Peter Rhodes: Flick that poo

PETER RHODES on new ways with dog muck, fivers with a life of their own and the joy of nettles.

Mature Couple Taking Golden Retriever For Walk
Flick with care

APPARENTLY we should all be more worried about nitrogen pollution than global warming. Yes, I know it's going to be hard after 20 years spent fretting about greenhouse gases but you don't want to be left behind in the anxiety stakes, do you?

THE new worry? A charity called Plantlife claims air pollution caused by agriculture and engines is over-enriching our soil and encouraging the growth of “thuggish” plants such as nettles. Sorry to spoil the angst party but nettles are wonderful things. They are one of the most useful plants on the planet, rich in iron and vitamin C. You can eat them in salads, turn them into soup, brew them as tea or even turn them into nettle-yarn fabric. You could argue that an excess of nitrogen is giving us great bounty of a miracle crop. But that would be good news, and who wants that?

DOG walkers in wooded areas should stop using poo bags and adopt a "stick and flick" method, according to the Forestry Commission which has produced a poem to make the point: “If your dog should do a plop, take a while and make a stop / Just find a stick and flick it wide into the undergrowth at the side.” I find myself also moved to verse, to point out the possible hazards of the new method: “Make sure that you've got lots of space / 'Cos stick-flicked **** goes all over the place.”

THE Scots were assured by their political leaders that the 2014 vote on independence from the UK would be a “once in a generation” referendum. They are now being told to expect another one in a year or so. This one will also be a “once in a generation” referendum – unless they vote the wrong way again.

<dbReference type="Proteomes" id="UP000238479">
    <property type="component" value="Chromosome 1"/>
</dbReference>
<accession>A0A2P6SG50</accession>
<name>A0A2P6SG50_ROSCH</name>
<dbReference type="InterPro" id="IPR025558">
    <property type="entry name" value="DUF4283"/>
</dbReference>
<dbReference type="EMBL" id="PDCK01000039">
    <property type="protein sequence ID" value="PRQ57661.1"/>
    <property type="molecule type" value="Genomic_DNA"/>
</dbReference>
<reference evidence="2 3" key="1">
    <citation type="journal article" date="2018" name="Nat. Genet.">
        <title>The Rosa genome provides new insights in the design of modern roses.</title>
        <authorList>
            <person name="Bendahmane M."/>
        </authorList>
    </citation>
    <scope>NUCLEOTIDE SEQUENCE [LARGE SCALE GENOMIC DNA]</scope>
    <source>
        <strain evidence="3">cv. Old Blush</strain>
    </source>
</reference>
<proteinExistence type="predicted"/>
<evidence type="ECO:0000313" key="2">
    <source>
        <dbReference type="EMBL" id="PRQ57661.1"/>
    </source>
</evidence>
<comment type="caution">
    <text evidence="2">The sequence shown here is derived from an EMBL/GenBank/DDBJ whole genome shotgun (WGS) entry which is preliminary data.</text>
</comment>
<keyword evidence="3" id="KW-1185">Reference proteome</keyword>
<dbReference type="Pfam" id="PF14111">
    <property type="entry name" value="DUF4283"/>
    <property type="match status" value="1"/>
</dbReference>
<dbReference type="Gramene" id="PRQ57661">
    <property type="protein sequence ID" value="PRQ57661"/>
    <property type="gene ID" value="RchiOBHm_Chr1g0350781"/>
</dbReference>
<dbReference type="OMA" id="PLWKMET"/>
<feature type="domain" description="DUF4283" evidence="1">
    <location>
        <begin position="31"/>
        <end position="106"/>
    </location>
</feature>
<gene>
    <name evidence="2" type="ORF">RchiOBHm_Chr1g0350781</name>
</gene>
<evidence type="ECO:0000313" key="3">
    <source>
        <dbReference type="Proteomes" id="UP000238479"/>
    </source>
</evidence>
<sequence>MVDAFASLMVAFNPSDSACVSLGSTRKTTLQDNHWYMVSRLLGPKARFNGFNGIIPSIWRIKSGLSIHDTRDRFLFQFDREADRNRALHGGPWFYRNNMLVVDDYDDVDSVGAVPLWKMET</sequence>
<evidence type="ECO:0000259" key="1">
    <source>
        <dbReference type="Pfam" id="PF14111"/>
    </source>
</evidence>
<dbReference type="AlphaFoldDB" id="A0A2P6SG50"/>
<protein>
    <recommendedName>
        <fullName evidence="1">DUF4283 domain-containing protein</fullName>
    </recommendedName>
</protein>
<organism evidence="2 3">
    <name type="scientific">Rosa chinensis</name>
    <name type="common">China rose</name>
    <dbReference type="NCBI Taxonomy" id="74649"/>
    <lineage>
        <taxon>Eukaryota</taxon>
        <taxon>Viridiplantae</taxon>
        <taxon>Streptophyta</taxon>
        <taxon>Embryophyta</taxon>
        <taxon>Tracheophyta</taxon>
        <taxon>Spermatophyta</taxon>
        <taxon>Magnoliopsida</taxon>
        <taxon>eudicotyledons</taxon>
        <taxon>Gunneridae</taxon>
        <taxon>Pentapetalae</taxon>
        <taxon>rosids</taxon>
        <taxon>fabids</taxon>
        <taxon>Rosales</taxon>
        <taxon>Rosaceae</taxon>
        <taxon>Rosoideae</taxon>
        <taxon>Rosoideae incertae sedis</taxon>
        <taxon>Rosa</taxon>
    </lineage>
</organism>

THERE is a grimmer explanation. Three or four years sounds like a very brief generation. But the Scots have a notoriously short life expectancy. When 16-year-olds were allowed to vote in the 2014 referendum, some wags described it as “extending the vote to the middle-aged.”

I REPORTED this week how E.on is bumping up the cost of our off-peak electricity by an eye-watering 22 per cent. This puff comes from an E.on advert: “We want to create the kind of solutions that help make your life easier - today and tomorrow.” Easier? Seriously? Why do I not warm to these people?

MORE issues with the new £5 note. A reader writes: “Is it just me or does the new five-pound note have a life of its own?” He reports a problem with “escaping” fivers creeping out of his shirt pocket and wonders whether some curious reaction is going on between the polymers in the note and the polymers in the shirt material. Fascinating.

HALF-watching the telly, I caught the Prime Minister telling the Commons about a “cattery trade delegation.” I was heartened to think someone as busy as Mrs May could find time to chat with people providing holiday accommodation for cats. The delegation turned out to be Qatari.

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Comments for: "Peter Rhodes: Flick that poo"


The ones that get me are those who bag the poo but then just drop it on the ground, or lob it into a tree (like some sort of obscene decoration).

What the hell do they expect to happen to it? maybe they think the poo fairy will take it away for them and leave pretty flowers in its place?


I believe you can steep nettles in water to create a liquid fertilizer.

You can also do this with comfrey.

Warning: both are pretty stinky!


To be fair the "once in a generation" comment was made by the former SNP leader Alex Sammond, and we all know how much we trust what politicians say.

W C Boggs

Continuing to lower the tone of the column, I think this scans a bit better:

Make sure that you've room to spare/ 'Cos stick-flicked **** goes everywhere.”

In addition, I'm sure PR knows lots of poems about young ladies from various parts of Britain - but perhaps best to leave it there.

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